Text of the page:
The Case of Conscience.- While the Pope had been deceived into believing they had made their submission, the Jansenists, on the contrary, still held obstinately to their contention regarding the Dogmatic Fact and the respectful silence. Following a discussion on the matter at the Sorbonne in 1701 (known as the Case of Conscience) they were therefore once again censured by Pope Clement XI in 1705 (Vineam Domini) but still held out. In 1709 (by which year St. Cyran, the Arnaulds and Nicole were all dead) the abbey of Port Royal was dissolved, and the nuns dispersed. In 1710, by order of King Louis XIV, the convent was razed to the ground. Quesnel (d. 1719).- Meanwhile Quesnel, a theologian of the Oratory of Cardinal Berulle, had published a work on Sacred Scripture tainted with Jansenism. Quesnel refused to sign the Profession of Faith of 1664 and had taken Arnaulds place as eader of the Jansenist movement. In 1713 his work was condemned in 101 propositions by Pope Clement XI (Unigenitus). This was virtually the death blow to the heresy which gradually lost hold on the French Clergy (excepting the Appellants who made a futile attempt from the Pope to a General Council). born in austere scholarship, the heresy died in fanaticism and superstition. Jansenist miracles were claimed at the tomb of the deacon Francis of Paris (d. 1727) in the cemetery of St. Medard, which became a place of pilgrimage for the sects last followers. Here tey affected extravagant ecstasies and revolting convulsions (whence their later name Convulsionaries) until the cemetery was closed by Louis XV in 1732.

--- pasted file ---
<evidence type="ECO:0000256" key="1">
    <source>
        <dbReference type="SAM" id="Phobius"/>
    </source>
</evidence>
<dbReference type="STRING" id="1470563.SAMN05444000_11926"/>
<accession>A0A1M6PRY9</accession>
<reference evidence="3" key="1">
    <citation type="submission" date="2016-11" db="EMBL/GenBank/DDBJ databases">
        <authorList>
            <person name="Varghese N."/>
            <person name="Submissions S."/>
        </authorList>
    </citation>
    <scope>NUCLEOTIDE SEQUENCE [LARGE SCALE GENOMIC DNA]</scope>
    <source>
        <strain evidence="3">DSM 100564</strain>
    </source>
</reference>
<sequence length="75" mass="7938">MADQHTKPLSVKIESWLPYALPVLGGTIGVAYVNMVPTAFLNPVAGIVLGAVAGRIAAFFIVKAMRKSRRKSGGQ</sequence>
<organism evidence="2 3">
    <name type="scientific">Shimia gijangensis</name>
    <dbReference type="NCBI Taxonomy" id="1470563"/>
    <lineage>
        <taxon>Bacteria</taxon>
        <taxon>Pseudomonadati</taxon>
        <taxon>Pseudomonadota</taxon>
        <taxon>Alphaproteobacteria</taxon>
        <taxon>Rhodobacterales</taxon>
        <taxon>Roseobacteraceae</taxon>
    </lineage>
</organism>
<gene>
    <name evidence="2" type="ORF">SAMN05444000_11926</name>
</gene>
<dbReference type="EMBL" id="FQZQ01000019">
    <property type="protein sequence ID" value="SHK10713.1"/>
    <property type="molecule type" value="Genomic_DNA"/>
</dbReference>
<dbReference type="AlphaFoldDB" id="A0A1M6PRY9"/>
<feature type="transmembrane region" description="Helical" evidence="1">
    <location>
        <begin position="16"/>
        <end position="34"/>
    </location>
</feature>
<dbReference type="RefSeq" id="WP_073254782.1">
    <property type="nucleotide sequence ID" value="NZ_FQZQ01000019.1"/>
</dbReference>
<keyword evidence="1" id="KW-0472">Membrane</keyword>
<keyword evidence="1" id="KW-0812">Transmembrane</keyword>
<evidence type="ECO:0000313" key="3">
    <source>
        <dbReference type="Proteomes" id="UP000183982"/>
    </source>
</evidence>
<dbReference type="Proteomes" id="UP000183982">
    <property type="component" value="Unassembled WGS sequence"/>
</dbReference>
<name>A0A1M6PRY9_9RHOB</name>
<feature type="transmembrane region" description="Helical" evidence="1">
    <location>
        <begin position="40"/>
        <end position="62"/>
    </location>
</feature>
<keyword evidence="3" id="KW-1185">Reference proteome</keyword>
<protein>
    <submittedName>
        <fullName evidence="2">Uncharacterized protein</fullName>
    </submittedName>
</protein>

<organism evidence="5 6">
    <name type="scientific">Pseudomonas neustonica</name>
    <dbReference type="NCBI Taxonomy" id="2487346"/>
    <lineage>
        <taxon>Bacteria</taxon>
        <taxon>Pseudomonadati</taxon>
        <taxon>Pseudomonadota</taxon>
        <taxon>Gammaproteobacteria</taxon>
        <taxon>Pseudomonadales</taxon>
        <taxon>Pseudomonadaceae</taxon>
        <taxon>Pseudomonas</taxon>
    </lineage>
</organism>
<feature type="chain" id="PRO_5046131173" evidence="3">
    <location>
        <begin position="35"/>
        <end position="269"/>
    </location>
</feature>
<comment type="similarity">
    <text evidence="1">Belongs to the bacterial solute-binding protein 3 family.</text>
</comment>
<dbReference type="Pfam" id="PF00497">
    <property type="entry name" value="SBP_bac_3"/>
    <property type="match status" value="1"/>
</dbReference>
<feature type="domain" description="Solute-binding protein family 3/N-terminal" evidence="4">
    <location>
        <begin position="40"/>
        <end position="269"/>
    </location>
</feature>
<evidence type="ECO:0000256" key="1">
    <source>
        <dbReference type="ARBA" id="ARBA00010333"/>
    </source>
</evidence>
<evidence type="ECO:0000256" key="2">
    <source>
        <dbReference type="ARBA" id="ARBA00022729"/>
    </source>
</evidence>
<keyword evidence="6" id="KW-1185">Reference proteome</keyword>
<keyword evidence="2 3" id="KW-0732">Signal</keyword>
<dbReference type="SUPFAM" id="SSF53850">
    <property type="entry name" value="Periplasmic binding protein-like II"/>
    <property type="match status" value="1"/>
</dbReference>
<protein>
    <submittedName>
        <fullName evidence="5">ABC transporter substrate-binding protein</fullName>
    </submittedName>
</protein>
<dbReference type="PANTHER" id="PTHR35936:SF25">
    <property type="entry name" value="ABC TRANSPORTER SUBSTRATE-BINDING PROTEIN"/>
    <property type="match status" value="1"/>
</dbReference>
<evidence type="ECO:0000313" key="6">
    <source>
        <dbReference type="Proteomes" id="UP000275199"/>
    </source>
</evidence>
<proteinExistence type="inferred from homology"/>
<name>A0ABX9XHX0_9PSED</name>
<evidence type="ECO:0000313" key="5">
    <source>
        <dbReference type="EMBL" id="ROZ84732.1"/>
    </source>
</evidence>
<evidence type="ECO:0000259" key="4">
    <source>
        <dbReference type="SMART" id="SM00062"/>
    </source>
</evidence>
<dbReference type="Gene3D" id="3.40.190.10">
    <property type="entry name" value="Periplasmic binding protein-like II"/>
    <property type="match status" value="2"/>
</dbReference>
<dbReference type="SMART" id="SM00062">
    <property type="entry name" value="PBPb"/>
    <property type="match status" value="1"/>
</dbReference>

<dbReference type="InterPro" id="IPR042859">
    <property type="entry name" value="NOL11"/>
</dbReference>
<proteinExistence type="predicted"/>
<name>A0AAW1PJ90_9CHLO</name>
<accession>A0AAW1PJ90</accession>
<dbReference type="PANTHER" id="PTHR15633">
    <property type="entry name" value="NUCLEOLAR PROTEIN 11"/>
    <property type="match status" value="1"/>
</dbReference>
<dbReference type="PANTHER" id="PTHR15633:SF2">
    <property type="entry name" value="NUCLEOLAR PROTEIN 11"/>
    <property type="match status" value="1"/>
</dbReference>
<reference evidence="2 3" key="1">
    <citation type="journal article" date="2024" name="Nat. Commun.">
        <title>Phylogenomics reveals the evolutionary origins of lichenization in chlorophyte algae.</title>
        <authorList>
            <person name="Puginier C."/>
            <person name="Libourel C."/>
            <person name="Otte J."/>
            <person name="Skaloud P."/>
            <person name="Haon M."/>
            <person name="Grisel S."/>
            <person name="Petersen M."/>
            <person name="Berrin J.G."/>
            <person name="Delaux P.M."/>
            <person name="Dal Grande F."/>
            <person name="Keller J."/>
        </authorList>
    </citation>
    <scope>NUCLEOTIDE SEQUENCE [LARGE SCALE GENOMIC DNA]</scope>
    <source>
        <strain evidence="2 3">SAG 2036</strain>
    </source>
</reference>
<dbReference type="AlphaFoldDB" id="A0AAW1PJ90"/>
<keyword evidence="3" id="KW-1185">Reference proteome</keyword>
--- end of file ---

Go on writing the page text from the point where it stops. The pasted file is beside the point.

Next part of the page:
The Jansenists survive as a rapidly diminishing schismatic sect in Holland: they are known as oud-Roomsch or Old Roman Catholics and numbered less than 8,000 at the end of the last [19th] century.

Note 1.- Our Divine Lords Answer to Jansenism: Devotion to the Sacred Heart.- Just as when the newly-born Church lay helpless under the yoke of the Caesars there appeared in the heavens a cross which heralded peace at last with victory, so towards the end of the seventeenth century Jesus vouchsafed a sign that He was with His Church in the struggle against Jansenism and that His Church should conquer.

Towards the year 1650 a French priest, St. John Eudes, began to propagate devotion to the Sacred Heart in France. At first the devotion was linked with devotions to the Holy Heart of Mary. Gradually, however, it began to take its own special form, and in 1670 the Feast of the Sacred Heart was celebrated for the firs ttime in the Grand Seminary of Rennes. From here it gradually spread into other dioceses of France with the approbation of the local bishops. Gods principal instrument, however, in the establishment of Devotion to the Sacred Heart was a humble sisterof the Visitation convent at Paray-le-Monial, St. Margaret Mary Alacoque. in a series of apparitions to this saintly nun, Our Divine Lord made known to her the wonders of the love of His Sacred Heart, His desire that special honour should be paid to it, and the form that the devotion should take-frequent Communion, the reception of Holy Communion on the First Friday of the month, the Holy Hour. in the great apparition (probably 16th June, 1675, during the octave of Corpus Christi) Our Lord made known the spirit He desired to see in the devotion- a spirit of expiation and reparation for the forgetfulness and ingratitude of those who ignore or spurn His love.